The vote is not so much a declaration that Lee and Jackson no longer deserve the kind of reverence they once received, but a confirmation that the community crossed this line at some point in the past. Representatives of the city’s chapter of the Sons of Confederate Veterans had every opportunity to voice their displeasure and chose not to do so. This paid city holiday will likely be rolled into one honoring all veterans. That leaves room for those who wish to single out Lee and Jackson or anyone else for that matter.
Looks like Susan Hathaway of the Virginia Flaggers attended tonight’s meeting to make a last-minute plea.
We should celebrate a city that allows people from outside the community to voice their opinion. It is unlikely that city councilors gave much thought to Hathaway and the other members of the group who attended the previous meeting. The group plans to find private property to raise one of their flags as a snub to the community. That is their right. It’s nothing more than an indication that their message has once again failed.
The only question that remains unanswered is whether cities like Charlottesville can find productive ways for members of the community to engage one another around such sensitive questions of how their collective past ought to be remembered.
While running for the presidency in 2008 Barack Obama made it a point to align himself and his campaign with what he viewed as Lincoln’s vision for the nation. For many, Obama was the heir to Lincoln’s legacy. Those connections were only reinforced following his victory. In that moment the Civil War and even Reconstruction made perfect sense and it felt good. Artist Ron English’s painting and popular print, “Abraham Obama,” beautifully captures this collapse of historical time. Look closely and it’s difficult to discern where one ended and the other began.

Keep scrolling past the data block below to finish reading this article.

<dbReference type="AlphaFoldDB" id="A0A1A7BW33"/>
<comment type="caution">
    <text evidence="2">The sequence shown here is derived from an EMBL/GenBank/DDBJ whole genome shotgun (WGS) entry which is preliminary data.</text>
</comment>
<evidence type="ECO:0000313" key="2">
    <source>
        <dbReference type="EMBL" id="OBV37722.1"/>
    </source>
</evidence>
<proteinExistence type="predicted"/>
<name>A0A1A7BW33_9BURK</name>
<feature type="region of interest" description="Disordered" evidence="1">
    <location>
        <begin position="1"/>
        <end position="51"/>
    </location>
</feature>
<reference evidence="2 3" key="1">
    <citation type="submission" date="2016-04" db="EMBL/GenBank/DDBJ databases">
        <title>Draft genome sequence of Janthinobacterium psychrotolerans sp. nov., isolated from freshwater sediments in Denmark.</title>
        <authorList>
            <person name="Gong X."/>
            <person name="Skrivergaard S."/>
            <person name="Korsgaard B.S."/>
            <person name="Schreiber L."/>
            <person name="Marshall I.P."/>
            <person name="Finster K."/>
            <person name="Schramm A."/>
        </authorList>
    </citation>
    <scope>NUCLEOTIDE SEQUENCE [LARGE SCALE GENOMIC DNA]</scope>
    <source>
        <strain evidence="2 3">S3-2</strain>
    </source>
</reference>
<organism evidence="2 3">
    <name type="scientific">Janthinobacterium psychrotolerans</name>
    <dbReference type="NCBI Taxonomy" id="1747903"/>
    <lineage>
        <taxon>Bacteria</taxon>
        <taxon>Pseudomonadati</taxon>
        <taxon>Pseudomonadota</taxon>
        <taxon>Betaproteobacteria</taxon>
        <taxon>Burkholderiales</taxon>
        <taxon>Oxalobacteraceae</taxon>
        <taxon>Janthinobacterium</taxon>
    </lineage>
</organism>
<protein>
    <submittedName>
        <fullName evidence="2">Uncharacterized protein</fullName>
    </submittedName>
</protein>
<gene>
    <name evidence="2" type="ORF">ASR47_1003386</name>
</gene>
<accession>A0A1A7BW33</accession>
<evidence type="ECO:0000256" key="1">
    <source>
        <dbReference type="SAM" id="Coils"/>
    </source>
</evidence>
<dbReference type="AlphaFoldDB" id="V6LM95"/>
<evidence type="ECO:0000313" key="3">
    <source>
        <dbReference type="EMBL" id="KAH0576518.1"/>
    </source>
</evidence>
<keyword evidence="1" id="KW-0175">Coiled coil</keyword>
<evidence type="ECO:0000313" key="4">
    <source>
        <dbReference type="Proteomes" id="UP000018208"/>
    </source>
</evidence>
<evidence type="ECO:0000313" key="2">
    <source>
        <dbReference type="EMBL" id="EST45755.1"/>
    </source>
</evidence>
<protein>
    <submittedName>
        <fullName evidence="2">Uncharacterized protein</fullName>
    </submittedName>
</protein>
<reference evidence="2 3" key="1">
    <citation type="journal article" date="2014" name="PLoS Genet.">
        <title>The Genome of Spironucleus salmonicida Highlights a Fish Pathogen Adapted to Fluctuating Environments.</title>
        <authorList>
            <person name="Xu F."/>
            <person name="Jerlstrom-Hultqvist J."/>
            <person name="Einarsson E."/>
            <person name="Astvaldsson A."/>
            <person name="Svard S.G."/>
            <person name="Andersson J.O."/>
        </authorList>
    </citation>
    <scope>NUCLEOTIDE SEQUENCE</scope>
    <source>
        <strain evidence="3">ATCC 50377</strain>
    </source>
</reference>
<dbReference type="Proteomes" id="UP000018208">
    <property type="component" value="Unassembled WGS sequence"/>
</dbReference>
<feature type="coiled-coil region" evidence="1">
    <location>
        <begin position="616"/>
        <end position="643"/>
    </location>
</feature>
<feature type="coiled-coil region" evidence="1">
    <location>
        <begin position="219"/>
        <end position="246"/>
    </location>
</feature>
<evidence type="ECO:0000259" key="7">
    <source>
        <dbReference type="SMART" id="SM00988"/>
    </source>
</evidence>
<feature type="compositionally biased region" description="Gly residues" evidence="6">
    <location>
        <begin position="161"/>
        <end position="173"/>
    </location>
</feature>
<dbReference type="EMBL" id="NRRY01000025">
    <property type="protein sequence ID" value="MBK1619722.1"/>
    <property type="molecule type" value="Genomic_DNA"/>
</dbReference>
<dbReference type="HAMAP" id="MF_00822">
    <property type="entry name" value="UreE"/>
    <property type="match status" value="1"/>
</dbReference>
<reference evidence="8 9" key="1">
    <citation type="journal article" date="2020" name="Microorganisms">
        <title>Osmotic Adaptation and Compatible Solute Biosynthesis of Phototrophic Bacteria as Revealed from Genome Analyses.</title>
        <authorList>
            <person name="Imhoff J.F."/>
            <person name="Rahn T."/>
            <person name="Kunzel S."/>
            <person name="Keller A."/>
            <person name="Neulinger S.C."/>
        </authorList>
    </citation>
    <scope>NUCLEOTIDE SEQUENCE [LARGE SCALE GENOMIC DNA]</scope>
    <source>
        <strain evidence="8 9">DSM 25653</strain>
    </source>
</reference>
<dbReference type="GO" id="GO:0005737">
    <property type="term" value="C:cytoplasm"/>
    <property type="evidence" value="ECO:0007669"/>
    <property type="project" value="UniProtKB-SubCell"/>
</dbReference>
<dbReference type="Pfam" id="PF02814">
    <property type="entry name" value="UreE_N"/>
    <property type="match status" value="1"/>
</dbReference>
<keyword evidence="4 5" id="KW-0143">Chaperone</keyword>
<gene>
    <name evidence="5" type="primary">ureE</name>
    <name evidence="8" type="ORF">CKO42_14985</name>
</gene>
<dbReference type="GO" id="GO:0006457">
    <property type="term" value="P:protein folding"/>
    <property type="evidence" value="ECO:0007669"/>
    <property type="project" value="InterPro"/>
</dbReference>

The promise of a post-racial society has all but collapsed with recent news stories of the shooting deaths of young black men by police and the overwhelming evidence that racial inequality is growing wider in the United States. Many Americans are disappointed in what they perceive to be a lack of attention to matters of race by the president himself. But if Obama disappoints, Lincoln is always available to point us in the direction of “the better angels of our nature.” As we approach the 150th anniversary of his assassination echoes of Lincoln’s role as our national moral compass will likely grow louder. We would do well to be cautious. Continue reading “Why We Must Remember the Lincoln of 1865 and Not 2015”
The sound of bells in the city of Charleston announced secession in December 1860. The tolling of bells served as a rallying point for Americans throughout the war. Soldiers marched off from their homes and some returned for final burial to the sound of bells. Bells marked important victories and the arrival of a slain president on his journey home.
Now the National Park Service wants to mark the end of the Civil War sesquicentennial with the ringing of bells throughout the nation.
In conjunction with a major event at Appomattox Court House National Historical Park, the National Park Service and its partners invite communities across the nation to join in this commemoration. The bells will ring first at Appomattox at 3:00 p.m. on April 9, 2015. The ringing will coincide with the moment the historic meeting between Grant and Lee in the McLean House at Appomattox Court House ended. While Lee’s surrender did not end the Civil War, the act is seen by most Americans as the symbolic end of four years of bloodshed.
I can’t think of a more appropriate way to mark the 150th anniversary of Robert E. Lee’s surrender at Appomattox (which all but assured that our Union would be preserved) and the end of the sesquicentennial. Continue reading ““The Port is Near, the Bells I Hear, the People all Exulting””